# using Fourier Transforms to solve the question.

I am given a question of Fourier Transform:

$$e^{2(t-1)}u(t-1)$$ My teacher solved it by using the formula which I couldn't understand so I tried to apply the properties on it. Now I have solved it by the following method:

$$e^{2(t)}u(t) \rightarrow \frac{1}{2+j\omega}$$

Now we know that: $$\delta(t-t_0) \rightarrow e^{-j\omega t_0}$$ So I used the above property on $$u(t-1)$$ and got the following answer which is same as my teacher got, which is:

$$\frac{e^{-j\omega}}{2+j\omega}$$

Is my method correct?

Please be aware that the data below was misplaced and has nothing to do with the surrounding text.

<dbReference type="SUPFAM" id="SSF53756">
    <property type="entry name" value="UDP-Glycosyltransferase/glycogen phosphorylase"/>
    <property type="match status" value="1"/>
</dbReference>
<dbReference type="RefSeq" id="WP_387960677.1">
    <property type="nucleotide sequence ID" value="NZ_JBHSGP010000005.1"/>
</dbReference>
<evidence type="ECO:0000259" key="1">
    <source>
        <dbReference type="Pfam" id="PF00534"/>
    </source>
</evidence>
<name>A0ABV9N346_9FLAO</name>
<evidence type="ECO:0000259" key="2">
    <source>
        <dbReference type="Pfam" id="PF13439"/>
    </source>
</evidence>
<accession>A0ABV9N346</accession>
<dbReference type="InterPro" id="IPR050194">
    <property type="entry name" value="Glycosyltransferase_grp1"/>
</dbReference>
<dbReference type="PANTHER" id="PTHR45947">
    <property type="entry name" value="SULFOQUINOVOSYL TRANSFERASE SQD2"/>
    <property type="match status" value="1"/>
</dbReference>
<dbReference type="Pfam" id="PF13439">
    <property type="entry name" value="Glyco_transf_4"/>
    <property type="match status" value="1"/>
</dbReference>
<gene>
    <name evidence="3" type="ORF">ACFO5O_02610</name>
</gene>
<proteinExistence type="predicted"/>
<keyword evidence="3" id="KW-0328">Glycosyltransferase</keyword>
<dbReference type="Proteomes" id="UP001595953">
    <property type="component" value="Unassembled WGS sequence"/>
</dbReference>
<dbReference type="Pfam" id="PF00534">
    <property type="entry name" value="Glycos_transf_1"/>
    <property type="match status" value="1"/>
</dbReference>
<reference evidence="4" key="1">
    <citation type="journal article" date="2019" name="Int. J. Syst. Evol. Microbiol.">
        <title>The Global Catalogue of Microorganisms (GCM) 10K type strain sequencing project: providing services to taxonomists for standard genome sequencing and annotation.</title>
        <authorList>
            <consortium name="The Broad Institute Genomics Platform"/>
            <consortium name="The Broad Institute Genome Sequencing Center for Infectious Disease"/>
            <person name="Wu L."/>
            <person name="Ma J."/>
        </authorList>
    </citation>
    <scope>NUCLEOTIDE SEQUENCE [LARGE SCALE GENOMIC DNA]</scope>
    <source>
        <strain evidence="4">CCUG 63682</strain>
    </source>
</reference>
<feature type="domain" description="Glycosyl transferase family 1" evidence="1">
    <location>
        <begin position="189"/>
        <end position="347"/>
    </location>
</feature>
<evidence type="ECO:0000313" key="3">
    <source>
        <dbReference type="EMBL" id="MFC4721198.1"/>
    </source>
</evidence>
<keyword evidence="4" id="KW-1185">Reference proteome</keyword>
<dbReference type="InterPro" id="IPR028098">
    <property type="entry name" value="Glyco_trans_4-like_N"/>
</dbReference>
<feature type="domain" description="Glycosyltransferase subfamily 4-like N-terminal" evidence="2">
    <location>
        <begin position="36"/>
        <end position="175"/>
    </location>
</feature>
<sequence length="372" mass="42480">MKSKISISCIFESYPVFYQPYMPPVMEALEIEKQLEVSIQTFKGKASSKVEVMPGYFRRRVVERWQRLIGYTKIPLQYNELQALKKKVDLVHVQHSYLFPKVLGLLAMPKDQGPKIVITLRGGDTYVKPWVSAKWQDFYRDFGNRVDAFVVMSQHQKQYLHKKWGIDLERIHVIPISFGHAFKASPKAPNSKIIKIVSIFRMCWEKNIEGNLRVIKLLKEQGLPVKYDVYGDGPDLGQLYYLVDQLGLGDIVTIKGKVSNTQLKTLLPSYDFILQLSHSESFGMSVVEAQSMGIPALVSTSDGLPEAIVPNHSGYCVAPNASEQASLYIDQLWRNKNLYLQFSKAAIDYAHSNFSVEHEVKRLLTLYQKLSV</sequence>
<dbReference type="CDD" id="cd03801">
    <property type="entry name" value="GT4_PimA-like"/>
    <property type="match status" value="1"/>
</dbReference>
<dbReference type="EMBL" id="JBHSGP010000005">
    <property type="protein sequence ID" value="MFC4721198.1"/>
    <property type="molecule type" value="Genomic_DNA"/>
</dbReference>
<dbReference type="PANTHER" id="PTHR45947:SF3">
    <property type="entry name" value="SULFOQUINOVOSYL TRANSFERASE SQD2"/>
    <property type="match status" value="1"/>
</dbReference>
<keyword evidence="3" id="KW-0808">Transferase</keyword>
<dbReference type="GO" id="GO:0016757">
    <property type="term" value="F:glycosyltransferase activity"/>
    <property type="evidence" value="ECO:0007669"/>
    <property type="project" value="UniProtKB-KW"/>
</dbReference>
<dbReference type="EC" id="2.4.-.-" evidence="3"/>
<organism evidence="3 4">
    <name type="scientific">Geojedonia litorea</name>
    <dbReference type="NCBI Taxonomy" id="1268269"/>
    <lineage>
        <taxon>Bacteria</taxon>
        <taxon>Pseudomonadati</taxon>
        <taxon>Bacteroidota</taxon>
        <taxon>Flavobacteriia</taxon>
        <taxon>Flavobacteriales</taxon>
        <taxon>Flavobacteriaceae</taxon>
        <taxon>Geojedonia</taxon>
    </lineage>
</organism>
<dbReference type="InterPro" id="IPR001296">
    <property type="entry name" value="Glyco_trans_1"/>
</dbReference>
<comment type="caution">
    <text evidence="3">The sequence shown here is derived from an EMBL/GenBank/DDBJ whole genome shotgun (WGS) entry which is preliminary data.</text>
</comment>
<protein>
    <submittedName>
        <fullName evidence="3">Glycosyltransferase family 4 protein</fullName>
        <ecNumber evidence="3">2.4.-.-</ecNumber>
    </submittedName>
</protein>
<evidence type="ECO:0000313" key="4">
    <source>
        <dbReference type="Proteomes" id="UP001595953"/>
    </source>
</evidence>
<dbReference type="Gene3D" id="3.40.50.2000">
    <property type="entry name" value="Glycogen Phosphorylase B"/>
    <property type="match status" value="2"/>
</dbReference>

Assuming that your definition of the Fourier transform is $$\hat f(\omega) = \int_{\mathbb R} f(t)e^{j\omega t}\ \mathsf dt,$$ then yes, your answer is correct. We can use a change of variables $$s=t+1$$ to compute \begin{align} \hat f(\omega) &= \int_1^\infty e^{-2(t+1)}e^{j\omega t}\ \mathsf dt\\ &= e^{-j\omega}\int_0^\infty e^{-2s}e^{j\omega s}\ \mathsf ds\\ &= e^{-j\omega}\cdot\frac{1}{2+j\omega}. \end{align}